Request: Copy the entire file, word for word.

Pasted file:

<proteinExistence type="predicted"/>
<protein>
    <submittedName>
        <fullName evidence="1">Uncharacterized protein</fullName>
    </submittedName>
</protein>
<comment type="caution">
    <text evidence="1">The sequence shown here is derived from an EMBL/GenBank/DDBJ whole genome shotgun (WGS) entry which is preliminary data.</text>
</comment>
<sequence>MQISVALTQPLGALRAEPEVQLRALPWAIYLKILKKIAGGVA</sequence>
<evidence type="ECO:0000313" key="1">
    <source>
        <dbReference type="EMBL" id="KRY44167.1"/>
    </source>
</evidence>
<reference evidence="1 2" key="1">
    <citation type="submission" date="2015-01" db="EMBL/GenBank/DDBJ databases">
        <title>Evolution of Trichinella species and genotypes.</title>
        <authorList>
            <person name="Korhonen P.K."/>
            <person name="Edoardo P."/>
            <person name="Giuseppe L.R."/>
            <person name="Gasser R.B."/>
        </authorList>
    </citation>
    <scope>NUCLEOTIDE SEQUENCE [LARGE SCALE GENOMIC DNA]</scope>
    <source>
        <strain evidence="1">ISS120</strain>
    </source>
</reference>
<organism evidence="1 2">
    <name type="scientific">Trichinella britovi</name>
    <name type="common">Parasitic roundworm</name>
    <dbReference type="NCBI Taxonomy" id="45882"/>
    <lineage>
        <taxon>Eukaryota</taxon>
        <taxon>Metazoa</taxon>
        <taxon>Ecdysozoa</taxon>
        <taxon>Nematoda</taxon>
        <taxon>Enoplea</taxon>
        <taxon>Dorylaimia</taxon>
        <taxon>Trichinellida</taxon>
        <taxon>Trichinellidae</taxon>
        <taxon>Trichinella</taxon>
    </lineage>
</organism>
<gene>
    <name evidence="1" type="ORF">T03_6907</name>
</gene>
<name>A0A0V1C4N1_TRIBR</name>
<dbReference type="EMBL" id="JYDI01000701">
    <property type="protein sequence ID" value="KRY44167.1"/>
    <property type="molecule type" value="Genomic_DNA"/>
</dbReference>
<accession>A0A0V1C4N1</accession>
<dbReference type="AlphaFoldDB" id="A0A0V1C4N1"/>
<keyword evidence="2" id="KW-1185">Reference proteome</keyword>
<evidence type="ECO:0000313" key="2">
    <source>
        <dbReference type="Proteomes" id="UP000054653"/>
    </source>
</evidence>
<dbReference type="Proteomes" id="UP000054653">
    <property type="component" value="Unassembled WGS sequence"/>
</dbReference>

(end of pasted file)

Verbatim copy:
<proteinExistence type="predicted"/>
<protein>
    <submittedName>
        <fullName evidence="1">Uncharacterized protein</fullName>
    </submittedName>
</protein>
<comment type="caution">
    <text evidence="1">The sequence shown here is derived from an EMBL/GenBank/DDBJ whole genome shotgun (WGS) entry which is preliminary data.</text>
</comment>
<sequence>MQISVALTQPLGALRAEPEVQLRALPWAIYLKILKKIAGGVA</sequence>
<evidence type="ECO:0000313" key="1">
    <source>
        <dbReference type="EMBL" id="KRY44167.1"/>
    </source>
</evidence>
<reference evidence="1 2" key="1">
    <citation type="submission" date="2015-01" db="EMBL/GenBank/DDBJ databases">
        <title>Evolution of Trichinella species and genotypes.</title>
        <authorList>
            <person name="Korhonen P.K."/>
            <person name="Edoardo P."/>
            <person name="Giuseppe L.R."/>
            <person name="Gasser R.B."/>
        </authorList>
    </citation>
    <scope>NUCLEOTIDE SEQUENCE [LARGE SCALE GENOMIC DNA]</scope>
    <source>
        <strain evidence="1">ISS120</strain>
    </source>
</reference>
<organism evidence="1 2">
    <name type="scientific">Trichinella britovi</name>
    <name type="common">Parasitic roundworm</name>
    <dbReference type="NCBI Taxonomy" id="45882"/>
    <lineage>
        <taxon>Eukaryota</taxon>
        <taxon>Metazoa</taxon>
        <taxon>Ecdysozoa</taxon>
        <taxon>Nematoda</taxon>
        <taxon>Enoplea</taxon>
        <taxon>Dorylaimia</taxon>
        <taxon>Trichinellida</taxon>
        <taxon>Trichinellidae</taxon>
        <taxon>Trichinella</taxon>
    </lineage>
</organism>
<gene>
    <name evidence="1" type="ORF">T03_6907</name>
</gene>
<name>A0A0V1C4N1_TRIBR</name>
<dbReference type="EMBL" id="JYDI01000701">
    <property type="protein sequence ID" value="KRY44167.1"/>
    <property type="molecule type" value="Genomic_DNA"/>
</dbReference>
<accession>A0A0V1C4N1</accession>
<dbReference type="AlphaFoldDB" id="A0A0V1C4N1"/>
<keyword evidence="2" id="KW-1185">Reference proteome</keyword>
<evidence type="ECO:0000313" key="2">
    <source>
        <dbReference type="Proteomes" id="UP000054653"/>
    </source>
</evidence>
<dbReference type="Proteomes" id="UP000054653">
    <property type="component" value="Unassembled WGS sequence"/>
</dbReference>